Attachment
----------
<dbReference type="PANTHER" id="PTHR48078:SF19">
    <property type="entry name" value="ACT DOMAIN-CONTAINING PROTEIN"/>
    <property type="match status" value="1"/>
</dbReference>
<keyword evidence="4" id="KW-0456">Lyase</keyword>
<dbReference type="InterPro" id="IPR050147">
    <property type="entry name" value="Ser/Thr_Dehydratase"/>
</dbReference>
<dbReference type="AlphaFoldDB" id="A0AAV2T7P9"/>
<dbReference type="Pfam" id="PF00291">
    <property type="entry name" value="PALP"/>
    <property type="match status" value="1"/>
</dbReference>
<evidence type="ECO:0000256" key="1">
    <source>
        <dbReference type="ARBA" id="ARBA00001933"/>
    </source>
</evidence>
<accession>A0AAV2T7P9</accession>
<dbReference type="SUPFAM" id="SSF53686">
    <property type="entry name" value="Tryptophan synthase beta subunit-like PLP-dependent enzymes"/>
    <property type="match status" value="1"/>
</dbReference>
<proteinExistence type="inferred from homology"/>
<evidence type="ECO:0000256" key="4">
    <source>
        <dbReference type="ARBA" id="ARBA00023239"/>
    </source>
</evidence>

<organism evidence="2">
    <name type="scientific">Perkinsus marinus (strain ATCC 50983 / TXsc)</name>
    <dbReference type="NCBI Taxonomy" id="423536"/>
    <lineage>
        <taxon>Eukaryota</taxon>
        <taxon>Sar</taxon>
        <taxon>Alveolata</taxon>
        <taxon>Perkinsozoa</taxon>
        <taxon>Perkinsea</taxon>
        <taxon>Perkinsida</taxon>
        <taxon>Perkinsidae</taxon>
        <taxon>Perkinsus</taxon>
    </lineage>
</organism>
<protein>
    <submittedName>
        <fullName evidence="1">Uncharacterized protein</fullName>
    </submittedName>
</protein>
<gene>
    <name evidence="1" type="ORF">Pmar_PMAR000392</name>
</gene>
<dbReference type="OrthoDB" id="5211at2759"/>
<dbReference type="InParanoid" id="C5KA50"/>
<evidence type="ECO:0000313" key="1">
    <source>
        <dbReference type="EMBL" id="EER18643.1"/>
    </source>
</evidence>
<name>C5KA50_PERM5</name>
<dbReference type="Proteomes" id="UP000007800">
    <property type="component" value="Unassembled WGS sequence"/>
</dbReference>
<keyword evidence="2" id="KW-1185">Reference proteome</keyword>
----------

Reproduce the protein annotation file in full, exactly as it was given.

<dbReference type="PANTHER" id="PTHR48078:SF19">
    <property type="entry name" value="ACT DOMAIN-CONTAINING PROTEIN"/>
    <property type="match status" value="1"/>
</dbReference>
<keyword evidence="4" id="KW-0456">Lyase</keyword>
<dbReference type="InterPro" id="IPR050147">
    <property type="entry name" value="Ser/Thr_Dehydratase"/>
</dbReference>
<dbReference type="AlphaFoldDB" id="A0AAV2T7P9"/>
<dbReference type="Pfam" id="PF00291">
    <property type="entry name" value="PALP"/>
    <property type="match status" value="1"/>
</dbReference>
<evidence type="ECO:0000256" key="1">
    <source>
        <dbReference type="ARBA" id="ARBA00001933"/>
    </source>
</evidence>
<accession>A0AAV2T7P9</accession>
<dbReference type="SUPFAM" id="SSF53686">
    <property type="entry name" value="Tryptophan synthase beta subunit-like PLP-dependent enzymes"/>
    <property type="match status" value="1"/>
</dbReference>
<proteinExistence type="inferred from homology"/>
<evidence type="ECO:0000256" key="4">
    <source>
        <dbReference type="ARBA" id="ARBA00023239"/>
    </source>
</evidence>

<organism evidence="2">
    <name type="scientific">Perkinsus marinus (strain ATCC 50983 / TXsc)</name>
    <dbReference type="NCBI Taxonomy" id="423536"/>
    <lineage>
        <taxon>Eukaryota</taxon>
        <taxon>Sar</taxon>
        <taxon>Alveolata</taxon>
        <taxon>Perkinsozoa</taxon>
        <taxon>Perkinsea</taxon>
        <taxon>Perkinsida</taxon>
        <taxon>Perkinsidae</taxon>
        <taxon>Perkinsus</taxon>
    </lineage>
</organism>
<protein>
    <submittedName>
        <fullName evidence="1">Uncharacterized protein</fullName>
    </submittedName>
</protein>
<gene>
    <name evidence="1" type="ORF">Pmar_PMAR000392</name>
</gene>
<dbReference type="OrthoDB" id="5211at2759"/>
<dbReference type="InParanoid" id="C5KA50"/>
<evidence type="ECO:0000313" key="1">
    <source>
        <dbReference type="EMBL" id="EER18643.1"/>
    </source>
</evidence>
<name>C5KA50_PERM5</name>
<dbReference type="Proteomes" id="UP000007800">
    <property type="component" value="Unassembled WGS sequence"/>
</dbReference>
<keyword evidence="2" id="KW-1185">Reference proteome</keyword>